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New Zealand Industry Leaders Call for Greater Cyber Security Literacy

Cyber security issues are closer to home than New Zealanders may realise. In the first quarter of this year, the government agency Computer Emergency Response Team (CERT NZ) received 568 reports about scams and fraud. All that has been associated with a direct financial loss of NZ$ 5.9 million, an increase of 269% from the last quarter.

NZTech, the government-backed ICT industry body, however, has a different take on the matter. Its chief executive Graeme Muller set as an example RealMe, the government digital identity system used to log in to services like Inland Revenue and My Covid Record. He disclosed that these government online services temporarily stopped working last week creating concerns by some that a cyberattack from overseas was underway.

While the Department of Internal Affairs, the agency running RealMe, confirmed the issues were not related to a cyberattack,  concerns continue to escalate over the ever-growing cyber issues that New Zealand businesses are facing. According to CERT NZ, the number of reported issues continues to grow month on month. In 2021, there were 8,331 reported cyber attacks or online scams reported, up 6.7%  from 2020.

While the threat of cyberattacks could be a possibility, the reality is most cyber security issues faced by New Zealanders stem from a lack of understanding of how to operate safely online. Talk of cyberattacks is a distraction and our focus needs to be closer to home and how to be safe online.

 – Graeme Muller, CEO, NZTech

Moreover, he pointed out that there’s a growing need for New Zealanders to educate themselves to handle cyber threats. As risks continue to change and develop, New Zealanders need to do a better job of educating people and businesses on how to spot them and avoid them.

Muller mentioned that according to CERT NZ, there was a 1000% 0increase in reported issues with malware. Yet in every single instance, this required a person to click on a strange link in order for the malware to access the system. What’s more, 138 businesses reported that they had been victims of phishing or credential harvesting attacks, where their staff inadvertently provide access to information that hackers can later use to attack the business.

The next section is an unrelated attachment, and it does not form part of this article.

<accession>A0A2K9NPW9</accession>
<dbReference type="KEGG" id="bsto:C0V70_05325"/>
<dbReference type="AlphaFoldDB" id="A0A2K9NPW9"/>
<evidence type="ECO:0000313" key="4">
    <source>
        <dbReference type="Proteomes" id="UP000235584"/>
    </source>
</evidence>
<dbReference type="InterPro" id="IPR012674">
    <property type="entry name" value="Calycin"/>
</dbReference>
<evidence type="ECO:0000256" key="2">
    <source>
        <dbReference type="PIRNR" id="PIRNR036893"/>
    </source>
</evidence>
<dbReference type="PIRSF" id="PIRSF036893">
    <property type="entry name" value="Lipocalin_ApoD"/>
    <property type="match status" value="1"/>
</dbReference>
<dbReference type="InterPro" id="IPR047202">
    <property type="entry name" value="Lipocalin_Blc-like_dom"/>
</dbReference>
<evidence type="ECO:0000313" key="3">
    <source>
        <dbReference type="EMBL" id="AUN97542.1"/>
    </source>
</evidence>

Therefore, it is critical that business managers understand these risks, what the latest trends in malware and phishing attacks are, and how to develop simple systems to ensure their staff are cyber security literate.

The implication of not investing in training and educating one’s staff is the loss of real money. CERT NZ reported that in the last quarter of 2021 more than NZ$ 6 million was lost by New Zealanders to cyber attackers.

Muller offers Aoteroa businesses useful advice. To improve cyber security all businesses should have processes in place to help staff manage and update passwords, automatically deploy software updates, back up their systems daily and use two-factor authentication when logging in.

Without a doubt, digital technology is evolving quickly. It’s paramount, therefore, that people adapt to changes as they happen or face the consequences. On the other end of the spectrum, new technology is bound to ease the way of life for the island nation’s farmers. Two university students and future entrepreneurs made a super-lightweight smart tag that would allow farmers to monitor the health of their cows even from afar as reported on OpenGov Asia.

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